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A regular tetrahedron $T$ of edge-length $\sqrt{2}$ fits inside a unit cube:


          CubeTetra
          (Image from MathWorld.)
This means that $8$ cubes of side-length $\frac{1}{2}$ can cover this regular tetrahedron $T$. Note the volume of $T$ is $$\frac{1}{12} \sqrt{2} \sqrt{2}^3 = \frac{1}{3} \;,$$ so much of the unit cube's volume is "wasted."

Q. What is the smallest $s$ such that $8$ cubes of side-length $s$ may be placed in space so that their union covers $T$, the regular tetrahedron of side-length $\sqrt{2}$?

The $8$ cubes may overlap one another. "Cover" means cover the volume (not just the surface) of $T$. Is $s=\frac{1}{2}$ the optimal?

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One method is to divide the tetrahedron into 8 identical sections or two sets of 4 identical sections and then to find the smallest bounding cube as the sections are randomly rotated. For 8 cubes, I haven't been able to beat 1/2 yet.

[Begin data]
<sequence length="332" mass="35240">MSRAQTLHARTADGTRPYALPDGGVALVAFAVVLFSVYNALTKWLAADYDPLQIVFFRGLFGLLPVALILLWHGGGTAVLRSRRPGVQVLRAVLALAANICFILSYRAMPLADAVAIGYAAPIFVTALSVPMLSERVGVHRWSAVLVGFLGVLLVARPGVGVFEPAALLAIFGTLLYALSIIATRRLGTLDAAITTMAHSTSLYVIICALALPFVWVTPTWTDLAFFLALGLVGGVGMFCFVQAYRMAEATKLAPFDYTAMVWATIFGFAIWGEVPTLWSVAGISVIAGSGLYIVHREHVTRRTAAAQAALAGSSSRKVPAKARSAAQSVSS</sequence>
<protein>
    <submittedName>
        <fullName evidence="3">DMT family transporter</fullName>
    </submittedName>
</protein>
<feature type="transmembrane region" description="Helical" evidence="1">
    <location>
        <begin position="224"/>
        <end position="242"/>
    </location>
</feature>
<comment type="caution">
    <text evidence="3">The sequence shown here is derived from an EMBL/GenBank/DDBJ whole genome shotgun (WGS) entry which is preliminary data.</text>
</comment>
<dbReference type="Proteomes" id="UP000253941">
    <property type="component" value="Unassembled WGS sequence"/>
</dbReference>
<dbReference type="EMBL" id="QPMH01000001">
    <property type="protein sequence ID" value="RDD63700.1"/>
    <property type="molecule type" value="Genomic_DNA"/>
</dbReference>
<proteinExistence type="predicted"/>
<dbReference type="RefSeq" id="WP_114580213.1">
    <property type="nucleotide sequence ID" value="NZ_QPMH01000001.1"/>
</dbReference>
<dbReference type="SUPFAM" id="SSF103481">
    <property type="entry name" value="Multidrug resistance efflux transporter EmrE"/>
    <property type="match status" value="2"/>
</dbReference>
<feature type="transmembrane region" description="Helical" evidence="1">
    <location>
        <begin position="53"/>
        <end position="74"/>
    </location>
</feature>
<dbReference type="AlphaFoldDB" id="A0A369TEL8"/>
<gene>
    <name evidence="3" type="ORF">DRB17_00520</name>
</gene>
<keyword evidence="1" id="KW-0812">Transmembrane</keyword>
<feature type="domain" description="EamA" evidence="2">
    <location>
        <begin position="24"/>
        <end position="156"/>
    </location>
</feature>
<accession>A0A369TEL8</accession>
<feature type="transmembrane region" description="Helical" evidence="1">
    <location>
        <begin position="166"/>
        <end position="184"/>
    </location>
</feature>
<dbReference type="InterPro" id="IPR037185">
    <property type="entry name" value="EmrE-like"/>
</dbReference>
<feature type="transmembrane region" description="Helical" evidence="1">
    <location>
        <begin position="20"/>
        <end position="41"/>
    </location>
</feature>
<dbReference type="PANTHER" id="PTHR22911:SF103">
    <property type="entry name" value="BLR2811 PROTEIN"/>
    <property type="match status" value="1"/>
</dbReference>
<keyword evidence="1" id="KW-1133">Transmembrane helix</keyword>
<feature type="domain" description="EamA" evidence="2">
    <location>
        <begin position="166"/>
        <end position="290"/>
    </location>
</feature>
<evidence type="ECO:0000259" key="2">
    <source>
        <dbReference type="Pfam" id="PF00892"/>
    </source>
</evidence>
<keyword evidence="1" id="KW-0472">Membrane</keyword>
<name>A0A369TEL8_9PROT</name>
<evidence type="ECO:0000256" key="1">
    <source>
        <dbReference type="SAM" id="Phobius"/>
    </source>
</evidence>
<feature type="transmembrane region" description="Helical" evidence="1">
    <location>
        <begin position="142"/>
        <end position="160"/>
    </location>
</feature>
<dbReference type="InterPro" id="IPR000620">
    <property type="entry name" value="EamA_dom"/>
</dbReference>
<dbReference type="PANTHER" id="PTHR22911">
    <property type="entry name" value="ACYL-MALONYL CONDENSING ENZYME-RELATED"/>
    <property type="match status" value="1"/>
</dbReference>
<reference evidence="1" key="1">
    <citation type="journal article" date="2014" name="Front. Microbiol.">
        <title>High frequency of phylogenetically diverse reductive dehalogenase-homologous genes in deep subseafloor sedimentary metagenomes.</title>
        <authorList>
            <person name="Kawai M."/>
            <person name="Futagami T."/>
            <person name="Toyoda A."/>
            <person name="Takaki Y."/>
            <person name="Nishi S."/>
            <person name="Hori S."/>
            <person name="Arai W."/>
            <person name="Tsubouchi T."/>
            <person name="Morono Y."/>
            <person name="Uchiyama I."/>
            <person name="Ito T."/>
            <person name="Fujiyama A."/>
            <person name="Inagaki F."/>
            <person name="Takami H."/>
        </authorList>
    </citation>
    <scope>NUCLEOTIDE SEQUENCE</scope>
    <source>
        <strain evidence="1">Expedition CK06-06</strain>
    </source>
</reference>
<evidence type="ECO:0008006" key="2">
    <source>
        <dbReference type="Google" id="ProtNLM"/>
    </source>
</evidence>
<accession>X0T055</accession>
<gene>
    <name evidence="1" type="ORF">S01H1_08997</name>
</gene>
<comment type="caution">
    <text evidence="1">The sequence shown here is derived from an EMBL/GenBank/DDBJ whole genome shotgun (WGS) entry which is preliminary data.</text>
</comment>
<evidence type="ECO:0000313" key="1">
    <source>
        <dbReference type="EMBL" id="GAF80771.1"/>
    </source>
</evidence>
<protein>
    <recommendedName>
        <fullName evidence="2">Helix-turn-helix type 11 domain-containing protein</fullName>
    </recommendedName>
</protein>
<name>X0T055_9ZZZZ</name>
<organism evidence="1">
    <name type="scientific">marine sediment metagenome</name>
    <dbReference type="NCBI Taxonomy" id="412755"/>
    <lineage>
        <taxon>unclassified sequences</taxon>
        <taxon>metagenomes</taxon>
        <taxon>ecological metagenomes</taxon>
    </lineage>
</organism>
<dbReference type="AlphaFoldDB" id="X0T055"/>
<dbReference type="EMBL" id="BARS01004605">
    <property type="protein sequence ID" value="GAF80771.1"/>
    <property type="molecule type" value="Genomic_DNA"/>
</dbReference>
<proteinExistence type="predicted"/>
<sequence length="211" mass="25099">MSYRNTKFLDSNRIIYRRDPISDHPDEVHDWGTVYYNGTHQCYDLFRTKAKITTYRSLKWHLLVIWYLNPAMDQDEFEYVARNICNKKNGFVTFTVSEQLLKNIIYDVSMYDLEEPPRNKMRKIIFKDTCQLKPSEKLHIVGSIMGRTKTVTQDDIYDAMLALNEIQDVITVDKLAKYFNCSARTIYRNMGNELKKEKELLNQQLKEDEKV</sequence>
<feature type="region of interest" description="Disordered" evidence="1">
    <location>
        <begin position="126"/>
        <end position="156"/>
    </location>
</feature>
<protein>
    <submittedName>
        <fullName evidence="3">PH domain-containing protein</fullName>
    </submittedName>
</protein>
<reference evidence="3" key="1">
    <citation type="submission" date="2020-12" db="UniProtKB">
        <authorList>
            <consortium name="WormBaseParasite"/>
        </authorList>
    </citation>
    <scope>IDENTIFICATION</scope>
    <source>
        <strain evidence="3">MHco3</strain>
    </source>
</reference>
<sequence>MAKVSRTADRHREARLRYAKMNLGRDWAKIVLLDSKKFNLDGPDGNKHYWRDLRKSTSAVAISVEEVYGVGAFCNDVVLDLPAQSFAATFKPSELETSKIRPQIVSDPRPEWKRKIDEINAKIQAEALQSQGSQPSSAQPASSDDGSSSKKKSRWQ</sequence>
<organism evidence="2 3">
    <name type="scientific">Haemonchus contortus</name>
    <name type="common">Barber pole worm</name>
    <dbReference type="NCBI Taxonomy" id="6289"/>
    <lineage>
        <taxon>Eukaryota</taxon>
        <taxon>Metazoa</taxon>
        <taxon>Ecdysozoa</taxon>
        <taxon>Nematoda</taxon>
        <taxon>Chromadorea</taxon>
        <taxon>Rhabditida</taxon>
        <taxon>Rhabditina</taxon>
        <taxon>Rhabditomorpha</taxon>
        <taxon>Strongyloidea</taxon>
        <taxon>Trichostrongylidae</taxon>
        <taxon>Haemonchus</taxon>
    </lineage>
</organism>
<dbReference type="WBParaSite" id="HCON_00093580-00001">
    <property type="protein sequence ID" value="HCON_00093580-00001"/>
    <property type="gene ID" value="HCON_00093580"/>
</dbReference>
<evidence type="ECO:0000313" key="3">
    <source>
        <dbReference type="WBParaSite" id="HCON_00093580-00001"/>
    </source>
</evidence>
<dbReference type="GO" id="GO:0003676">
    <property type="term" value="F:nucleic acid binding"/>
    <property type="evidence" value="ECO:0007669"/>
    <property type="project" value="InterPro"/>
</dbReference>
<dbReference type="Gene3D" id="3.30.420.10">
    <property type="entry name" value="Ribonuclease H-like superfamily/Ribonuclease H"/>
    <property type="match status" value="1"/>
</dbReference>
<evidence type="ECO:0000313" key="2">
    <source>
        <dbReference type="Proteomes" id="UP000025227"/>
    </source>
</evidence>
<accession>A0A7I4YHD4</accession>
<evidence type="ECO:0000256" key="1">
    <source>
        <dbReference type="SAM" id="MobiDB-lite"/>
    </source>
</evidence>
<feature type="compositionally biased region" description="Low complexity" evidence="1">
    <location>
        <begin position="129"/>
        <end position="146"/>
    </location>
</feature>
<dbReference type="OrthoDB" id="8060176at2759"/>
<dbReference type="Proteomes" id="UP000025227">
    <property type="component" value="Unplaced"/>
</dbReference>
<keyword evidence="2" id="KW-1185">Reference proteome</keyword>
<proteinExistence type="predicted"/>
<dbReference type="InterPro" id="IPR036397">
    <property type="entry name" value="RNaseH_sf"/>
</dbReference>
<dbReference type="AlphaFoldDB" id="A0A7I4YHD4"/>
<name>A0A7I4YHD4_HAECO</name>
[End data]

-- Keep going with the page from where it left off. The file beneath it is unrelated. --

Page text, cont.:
Covering an edge-2 tetrahedron with 4 unit cubes is easy (link to code). With some twisting and optimization, the tetrahedron can be covered with 4 cubes with edge length 0.969975. This can likely be improved by allowing the cubes to interact.

Note that the question for how best to cover a triangle with two squares wasn't solved correctly until 2009. Instead of jumping to 8 cubes, it might be best to settle 2 cubes, 3 cubes, and 4 cubes first.

tetrahedron covered with 4 cubes

For a tetrahedron with edge length 2 ...
1 cube of edge length 1.41421356237309504
2 cubes of edge length 1.41421356237309504 (??)
3 cubes of edge length 1.3233 (below)
4 cubes of edge length 0.969975 (above)
5 cubes of edge length .848528 (below)

Here's a picture for 3 cubes. The tetrahedron has a base triangle ABC. One cube covers points A, D, mid-AB, mid-AC, and the center of the base. But there is likely improvement by shifting the points mid-AB, mid-AC.

three cubes

Five cubes seems to have a simple solution.

Five cubes

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  • $\begingroup$ Very nice $4$-cube cover, Ed! And good advice re starting with fewer than $8$ cubes. I was just struck by $2/3$'s of the volume being wasted. $\endgroup$ – Joseph O'Rourke Sep 10 '15 at 16:15

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